• Appiah, Kwame Anthony. 2010. The honor code: How moral revolutions happen. New York: Norton.

    Reflections on honor and its role in moral revolutions by a philosopher. Analyzes the rapid demise of dueling, the abolition of slavery, and the abandonment of Chinese footbinding in terms of changing notions of personal and group honor broadly defined.

  • Berger, Peter, Brigitte Berger, and Hansfried Kellner. 1973. On the obsolescence of the concept of honor. In The homeless mind: Modernization and consciousness. Edited by Peter Berger, Brigitte Berger, and Hansfried Kellner, 83–96. New York: Random House.

    An important statement contrasting the premodern culture of honor with the modern culture of dignity. Has been criticized for underestimating the extent to which honor survives in pockets of the modern world, but remains an essential source.

  • Black, Donald. 2011. Moral time. New York: Oxford Univ. Press.

    DOI: 10.1093/acprof:oso/9780199737147.001.0001

    A brief but insightful and wide-ranging discussion. Situates honor conflicts within his highly original general theory of conflict (see pp. 71–74).

  • Collins, Randall. 2008. Violence: A micro-sociological theory. Princeton, NJ: Princeton Univ. Press.

    A contrarian account that argues that honor (and its contemporary cousin, “respect”) is not a mechanism for deterring violence but an ideology for establishing and justifying individual or group dominance. In honor code situations, actors do not simply respond to insults but often actively seek out fights (see pp. 229–235).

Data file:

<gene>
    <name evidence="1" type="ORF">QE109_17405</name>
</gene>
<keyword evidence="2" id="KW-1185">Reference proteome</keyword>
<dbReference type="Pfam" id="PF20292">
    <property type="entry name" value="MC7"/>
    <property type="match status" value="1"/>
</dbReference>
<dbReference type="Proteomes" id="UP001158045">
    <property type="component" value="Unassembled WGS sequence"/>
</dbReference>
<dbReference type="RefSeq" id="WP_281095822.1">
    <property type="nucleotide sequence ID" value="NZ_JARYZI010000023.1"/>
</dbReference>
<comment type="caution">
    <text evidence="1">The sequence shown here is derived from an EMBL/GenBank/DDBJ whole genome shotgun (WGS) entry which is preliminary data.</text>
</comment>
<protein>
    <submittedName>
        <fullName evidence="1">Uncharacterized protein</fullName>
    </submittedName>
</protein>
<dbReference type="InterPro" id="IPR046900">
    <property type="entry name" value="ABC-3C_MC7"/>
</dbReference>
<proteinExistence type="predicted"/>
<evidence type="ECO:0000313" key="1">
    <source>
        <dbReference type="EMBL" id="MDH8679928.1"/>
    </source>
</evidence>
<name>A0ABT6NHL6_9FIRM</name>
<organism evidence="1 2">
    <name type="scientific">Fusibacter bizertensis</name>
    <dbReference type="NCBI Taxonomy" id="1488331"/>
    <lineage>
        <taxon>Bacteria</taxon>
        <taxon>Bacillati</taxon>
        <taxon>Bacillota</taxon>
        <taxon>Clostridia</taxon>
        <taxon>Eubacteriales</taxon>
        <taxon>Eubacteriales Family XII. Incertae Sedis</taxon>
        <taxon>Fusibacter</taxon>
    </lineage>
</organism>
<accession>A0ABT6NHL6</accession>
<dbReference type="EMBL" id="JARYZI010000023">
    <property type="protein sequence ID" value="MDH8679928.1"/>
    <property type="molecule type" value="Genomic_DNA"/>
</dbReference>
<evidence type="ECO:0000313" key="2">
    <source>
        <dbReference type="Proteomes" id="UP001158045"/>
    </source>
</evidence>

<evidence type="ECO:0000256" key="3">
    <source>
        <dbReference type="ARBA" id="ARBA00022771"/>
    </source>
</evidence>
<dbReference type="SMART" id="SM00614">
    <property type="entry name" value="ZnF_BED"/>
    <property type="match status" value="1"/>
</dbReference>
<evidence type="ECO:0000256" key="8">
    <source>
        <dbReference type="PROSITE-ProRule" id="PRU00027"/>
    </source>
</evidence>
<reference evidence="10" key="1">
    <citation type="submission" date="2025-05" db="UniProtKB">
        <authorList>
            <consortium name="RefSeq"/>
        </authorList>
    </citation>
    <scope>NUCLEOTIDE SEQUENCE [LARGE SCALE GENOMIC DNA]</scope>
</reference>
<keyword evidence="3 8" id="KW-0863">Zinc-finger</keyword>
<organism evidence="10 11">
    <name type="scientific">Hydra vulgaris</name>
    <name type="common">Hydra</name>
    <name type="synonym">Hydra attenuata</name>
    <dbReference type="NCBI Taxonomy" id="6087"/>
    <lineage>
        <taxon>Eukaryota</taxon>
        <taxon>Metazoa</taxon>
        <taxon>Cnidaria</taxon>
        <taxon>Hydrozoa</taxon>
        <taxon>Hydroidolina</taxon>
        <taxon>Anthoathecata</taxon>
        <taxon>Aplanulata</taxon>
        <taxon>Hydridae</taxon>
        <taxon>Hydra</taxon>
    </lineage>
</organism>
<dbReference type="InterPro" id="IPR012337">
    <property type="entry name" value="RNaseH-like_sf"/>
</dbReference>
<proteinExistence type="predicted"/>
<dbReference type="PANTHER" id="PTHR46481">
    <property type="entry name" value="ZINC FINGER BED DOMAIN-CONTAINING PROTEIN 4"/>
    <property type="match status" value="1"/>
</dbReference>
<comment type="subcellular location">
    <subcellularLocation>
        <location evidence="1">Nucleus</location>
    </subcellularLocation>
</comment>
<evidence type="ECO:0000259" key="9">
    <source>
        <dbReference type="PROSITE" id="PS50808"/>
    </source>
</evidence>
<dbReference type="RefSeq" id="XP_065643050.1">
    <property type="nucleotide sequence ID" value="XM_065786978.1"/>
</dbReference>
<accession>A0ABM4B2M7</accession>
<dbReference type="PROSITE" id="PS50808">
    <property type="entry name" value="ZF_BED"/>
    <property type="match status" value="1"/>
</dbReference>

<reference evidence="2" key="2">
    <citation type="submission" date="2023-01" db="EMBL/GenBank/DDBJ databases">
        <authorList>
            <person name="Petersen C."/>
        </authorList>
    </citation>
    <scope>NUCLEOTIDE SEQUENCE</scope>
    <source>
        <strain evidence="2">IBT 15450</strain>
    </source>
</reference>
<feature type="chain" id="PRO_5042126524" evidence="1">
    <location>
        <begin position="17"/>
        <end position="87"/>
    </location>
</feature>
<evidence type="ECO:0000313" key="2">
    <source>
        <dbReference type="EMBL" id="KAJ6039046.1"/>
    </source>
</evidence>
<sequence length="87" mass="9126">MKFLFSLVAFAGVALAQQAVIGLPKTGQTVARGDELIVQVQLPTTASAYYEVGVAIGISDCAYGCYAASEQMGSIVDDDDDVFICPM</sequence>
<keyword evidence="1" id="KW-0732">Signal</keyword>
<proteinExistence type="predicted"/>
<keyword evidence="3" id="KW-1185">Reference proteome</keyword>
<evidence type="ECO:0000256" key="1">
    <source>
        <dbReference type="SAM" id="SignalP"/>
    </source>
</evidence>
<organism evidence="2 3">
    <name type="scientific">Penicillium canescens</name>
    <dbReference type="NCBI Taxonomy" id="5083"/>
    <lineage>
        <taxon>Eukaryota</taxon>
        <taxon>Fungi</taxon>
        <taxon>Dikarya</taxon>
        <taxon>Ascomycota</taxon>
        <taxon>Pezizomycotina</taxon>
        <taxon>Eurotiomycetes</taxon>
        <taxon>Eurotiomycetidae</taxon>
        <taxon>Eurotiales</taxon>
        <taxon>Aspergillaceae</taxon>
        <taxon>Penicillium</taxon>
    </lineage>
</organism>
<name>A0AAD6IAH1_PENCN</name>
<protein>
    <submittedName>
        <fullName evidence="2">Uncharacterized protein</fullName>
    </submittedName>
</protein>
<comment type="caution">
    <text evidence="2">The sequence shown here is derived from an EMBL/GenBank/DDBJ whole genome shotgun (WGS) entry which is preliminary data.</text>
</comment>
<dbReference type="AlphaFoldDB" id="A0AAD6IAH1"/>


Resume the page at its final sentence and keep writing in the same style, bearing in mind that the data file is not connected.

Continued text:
• Cooney, Mark. 1998. Warriors and peacemakers: How third parties shape violence. New York: New York Univ. Press.

    Identifies ten characteristics of a culture of honor (chapter 5).

  • Nisbett, Richard E., and Dov Cohen. 1996. Culture of honor: The psychology of violence in the South. Boulder, CO: Westview.

    A seminal contribution. Presents empirical evidence of a Southern culture of honor, and proposes that cultures of honor in general are products of frontier herding societies. Scholarly yet accessible to a wide audience.

  • Peristiany, J. G., ed. 1966. Honour and shame: The values of Mediterranean society. Chicago: Univ. of Chicago Press.

    A classic edited volume analyzing the meanings of honor and its place in Mediterranean societies. An excellent starting point for investigating honor culture.

  • Stewart, Frank Henderson. 1994. Honor. Chicago: Univ. of Chicago Press.

    An influential, erudite, yet concise overview of the meanings of the concept of honor among the Bedouin and in Western societies since the Renaissance. Argues that honor is a right to be respected as an equal as long as the holder obeys the rules of the honor code.